BREACHES IN SCRAP METAL BAN ADMITTED BY TUFTON—11/01/11
Minister of Industry, Investment and Commerce, Dr. Christopher Tufton, has admitted that individuals in the Customs Department are to blame for breaches of the ban on exportation of scrap metal. He noted that the breaches were discovered after an investigation was launched into the matter due to concerns of the Opposition that scrap metal exports were continuing in spite of the imposed ban. Eight firms were allowed by the Customs Department to continue exporting scrap metal in spite of the ban, according to the investigation.
HOLNESS TO TAKE ON PUBLIC CONTRACTING—11/02/11
Jamaican Prime Minister Andrew Holness plans to meet with Greg Christie, the Contractor General, to discuss concerns about public contracting on the island. Christie had written Holness in October 2011 asking to discuss problems of corruption in that sector. Christie plans to communicate recommendations made by his office to improve the transparency, competition, and accountability of public contracting in the country.
CHINA’S NAVY PROVIDES MEDICAL HELP TO JAMAICANS—11/03/11
Doctors and nurses brought to Jamaica on a Chinese hospital ship to treat the poor represent a portion of a global humanitarian effort to illustrate how China’s growing military forces act as a responsible agency. The Peace Ark, a 584-foot ship of the People’s Liberation Army, can carry over 100 medical volunteers who provide CAT scans, surgeries, eye care, and other medical procedures at no cost to the patients. This is the second foreign mission for the hospital ship, which was launched in 2008.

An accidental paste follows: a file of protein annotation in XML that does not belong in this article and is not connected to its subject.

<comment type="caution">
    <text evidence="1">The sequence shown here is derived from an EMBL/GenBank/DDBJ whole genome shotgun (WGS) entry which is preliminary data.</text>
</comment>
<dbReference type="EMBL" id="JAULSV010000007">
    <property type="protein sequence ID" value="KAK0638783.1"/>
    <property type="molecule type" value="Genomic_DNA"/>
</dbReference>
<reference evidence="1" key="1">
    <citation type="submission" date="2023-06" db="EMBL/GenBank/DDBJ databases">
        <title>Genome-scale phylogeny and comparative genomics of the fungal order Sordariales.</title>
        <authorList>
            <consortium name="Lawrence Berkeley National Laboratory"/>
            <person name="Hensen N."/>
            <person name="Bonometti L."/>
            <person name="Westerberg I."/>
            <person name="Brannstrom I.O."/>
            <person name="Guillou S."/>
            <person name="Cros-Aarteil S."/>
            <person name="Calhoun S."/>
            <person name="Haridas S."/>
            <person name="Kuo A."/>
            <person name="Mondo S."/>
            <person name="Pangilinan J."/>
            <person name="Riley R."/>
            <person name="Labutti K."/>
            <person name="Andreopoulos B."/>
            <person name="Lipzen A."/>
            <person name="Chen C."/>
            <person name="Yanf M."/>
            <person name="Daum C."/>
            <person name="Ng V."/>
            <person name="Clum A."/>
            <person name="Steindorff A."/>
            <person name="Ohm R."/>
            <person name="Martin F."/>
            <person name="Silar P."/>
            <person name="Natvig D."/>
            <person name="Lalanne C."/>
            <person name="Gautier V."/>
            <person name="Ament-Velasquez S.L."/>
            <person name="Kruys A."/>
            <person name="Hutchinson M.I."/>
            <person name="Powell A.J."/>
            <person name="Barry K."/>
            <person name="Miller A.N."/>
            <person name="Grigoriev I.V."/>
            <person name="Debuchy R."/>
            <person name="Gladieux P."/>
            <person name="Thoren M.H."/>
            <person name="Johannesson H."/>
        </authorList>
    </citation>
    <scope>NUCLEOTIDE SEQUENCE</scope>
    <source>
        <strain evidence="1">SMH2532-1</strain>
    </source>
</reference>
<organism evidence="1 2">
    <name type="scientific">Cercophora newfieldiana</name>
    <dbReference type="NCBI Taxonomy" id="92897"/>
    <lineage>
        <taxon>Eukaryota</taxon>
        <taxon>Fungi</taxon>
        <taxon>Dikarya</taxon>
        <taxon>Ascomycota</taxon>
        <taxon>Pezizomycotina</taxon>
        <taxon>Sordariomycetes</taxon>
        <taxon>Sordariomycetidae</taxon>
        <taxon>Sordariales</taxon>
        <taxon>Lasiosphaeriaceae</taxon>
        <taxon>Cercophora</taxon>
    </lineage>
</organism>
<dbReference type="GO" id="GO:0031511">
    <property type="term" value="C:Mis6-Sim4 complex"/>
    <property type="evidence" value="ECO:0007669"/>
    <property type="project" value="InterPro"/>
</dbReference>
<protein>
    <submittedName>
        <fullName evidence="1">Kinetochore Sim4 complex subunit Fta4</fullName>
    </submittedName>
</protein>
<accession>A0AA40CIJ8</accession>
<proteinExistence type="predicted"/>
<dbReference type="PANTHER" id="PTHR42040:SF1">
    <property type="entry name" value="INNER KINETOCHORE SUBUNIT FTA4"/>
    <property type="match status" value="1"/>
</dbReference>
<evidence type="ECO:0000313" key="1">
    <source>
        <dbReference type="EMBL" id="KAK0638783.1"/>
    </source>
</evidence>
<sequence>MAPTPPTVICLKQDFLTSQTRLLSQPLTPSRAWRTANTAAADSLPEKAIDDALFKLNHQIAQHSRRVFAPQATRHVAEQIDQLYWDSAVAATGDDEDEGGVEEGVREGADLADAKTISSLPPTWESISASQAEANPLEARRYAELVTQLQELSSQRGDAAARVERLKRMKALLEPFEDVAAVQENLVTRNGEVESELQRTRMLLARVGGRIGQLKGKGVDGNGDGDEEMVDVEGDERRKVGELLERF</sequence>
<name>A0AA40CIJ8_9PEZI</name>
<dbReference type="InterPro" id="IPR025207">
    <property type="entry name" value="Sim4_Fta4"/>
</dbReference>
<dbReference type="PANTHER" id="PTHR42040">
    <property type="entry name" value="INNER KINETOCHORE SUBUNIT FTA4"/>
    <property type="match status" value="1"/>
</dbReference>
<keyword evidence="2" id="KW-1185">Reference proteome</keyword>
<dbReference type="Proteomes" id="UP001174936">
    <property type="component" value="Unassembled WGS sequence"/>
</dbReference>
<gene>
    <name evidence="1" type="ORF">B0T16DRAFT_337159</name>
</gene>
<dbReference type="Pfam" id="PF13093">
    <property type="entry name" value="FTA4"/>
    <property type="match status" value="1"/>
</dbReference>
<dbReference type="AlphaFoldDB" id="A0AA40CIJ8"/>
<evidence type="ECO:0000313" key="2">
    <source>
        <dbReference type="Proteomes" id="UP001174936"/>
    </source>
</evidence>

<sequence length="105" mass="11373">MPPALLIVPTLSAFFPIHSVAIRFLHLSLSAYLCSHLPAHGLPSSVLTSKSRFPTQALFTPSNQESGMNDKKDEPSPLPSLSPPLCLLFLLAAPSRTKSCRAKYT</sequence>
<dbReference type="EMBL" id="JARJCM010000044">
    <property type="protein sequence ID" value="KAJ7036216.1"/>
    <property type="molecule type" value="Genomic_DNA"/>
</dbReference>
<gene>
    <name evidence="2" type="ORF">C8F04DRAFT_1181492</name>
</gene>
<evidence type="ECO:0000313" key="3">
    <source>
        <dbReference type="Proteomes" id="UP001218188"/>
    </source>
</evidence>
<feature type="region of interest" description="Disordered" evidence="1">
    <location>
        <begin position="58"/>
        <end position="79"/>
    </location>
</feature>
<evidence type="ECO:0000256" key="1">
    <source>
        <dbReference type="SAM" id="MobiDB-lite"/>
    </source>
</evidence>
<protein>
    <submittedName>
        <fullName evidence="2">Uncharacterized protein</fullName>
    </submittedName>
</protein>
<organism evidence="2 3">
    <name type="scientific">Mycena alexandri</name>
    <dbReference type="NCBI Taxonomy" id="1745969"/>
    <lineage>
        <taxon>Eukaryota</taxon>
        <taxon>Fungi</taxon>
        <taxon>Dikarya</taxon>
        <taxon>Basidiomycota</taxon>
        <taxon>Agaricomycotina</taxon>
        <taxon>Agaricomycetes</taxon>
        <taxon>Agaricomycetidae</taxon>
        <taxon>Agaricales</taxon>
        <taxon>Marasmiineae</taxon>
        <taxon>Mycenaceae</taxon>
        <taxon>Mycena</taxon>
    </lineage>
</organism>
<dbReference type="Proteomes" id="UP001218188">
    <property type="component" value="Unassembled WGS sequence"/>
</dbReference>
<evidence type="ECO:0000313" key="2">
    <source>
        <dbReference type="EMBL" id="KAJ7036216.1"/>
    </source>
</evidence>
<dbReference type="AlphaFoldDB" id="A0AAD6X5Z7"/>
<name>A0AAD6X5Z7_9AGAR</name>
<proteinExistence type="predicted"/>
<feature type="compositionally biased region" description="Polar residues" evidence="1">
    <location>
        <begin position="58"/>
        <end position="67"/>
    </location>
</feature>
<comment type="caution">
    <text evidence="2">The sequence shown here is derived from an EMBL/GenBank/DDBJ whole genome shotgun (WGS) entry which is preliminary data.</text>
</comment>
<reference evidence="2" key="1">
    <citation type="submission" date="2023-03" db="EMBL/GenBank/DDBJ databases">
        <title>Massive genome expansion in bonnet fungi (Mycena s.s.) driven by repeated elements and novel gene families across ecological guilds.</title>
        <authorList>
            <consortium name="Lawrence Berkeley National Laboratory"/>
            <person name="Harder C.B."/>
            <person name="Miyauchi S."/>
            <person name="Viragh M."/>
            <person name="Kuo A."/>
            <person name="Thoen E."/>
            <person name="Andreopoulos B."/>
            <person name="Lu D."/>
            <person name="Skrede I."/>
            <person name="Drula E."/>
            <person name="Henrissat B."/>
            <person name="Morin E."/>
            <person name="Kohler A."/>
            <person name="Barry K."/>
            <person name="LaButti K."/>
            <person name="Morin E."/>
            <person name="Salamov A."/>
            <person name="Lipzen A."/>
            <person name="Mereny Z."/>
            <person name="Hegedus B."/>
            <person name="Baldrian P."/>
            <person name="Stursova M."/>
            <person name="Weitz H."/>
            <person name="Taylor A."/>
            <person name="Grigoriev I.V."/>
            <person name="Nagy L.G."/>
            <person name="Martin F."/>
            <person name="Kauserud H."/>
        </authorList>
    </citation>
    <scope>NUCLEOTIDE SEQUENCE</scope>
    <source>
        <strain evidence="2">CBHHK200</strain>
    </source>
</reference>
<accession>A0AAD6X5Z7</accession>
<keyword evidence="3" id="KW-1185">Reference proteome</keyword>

POLITICAL PARTIES AGREE TO NATIONAL DEBATES—11/04/11
The Jamaica Debates Commission (JDC) plans to hold at least three national debates featuring the representatives of the two major political parties in the country before the general election. The Jamaica Labor Party (JLP) and the Opposition People’s National Party (PNP) have both agreed, in principle, to participate in these debates. Discussions are ongoing about the number of debates, their subject matter, and the format of the debates, however.
JAMAICAN DIASPORA NEWS
REGGAE SALUTED IN BROOKLYN WITH ALL-STAR JAM—10/29/11
Big Youth and I Wayne are among the performers at a salute to reggae held in Brooklyn, New York. The event features all types of reggae music and artistes. Additionally, the performances are scheduled to honor Harry Belafonte. The event will also include a screening of a documentary about government- sponsored violence against Rastafarians in Jamaica called “Bad Friday.”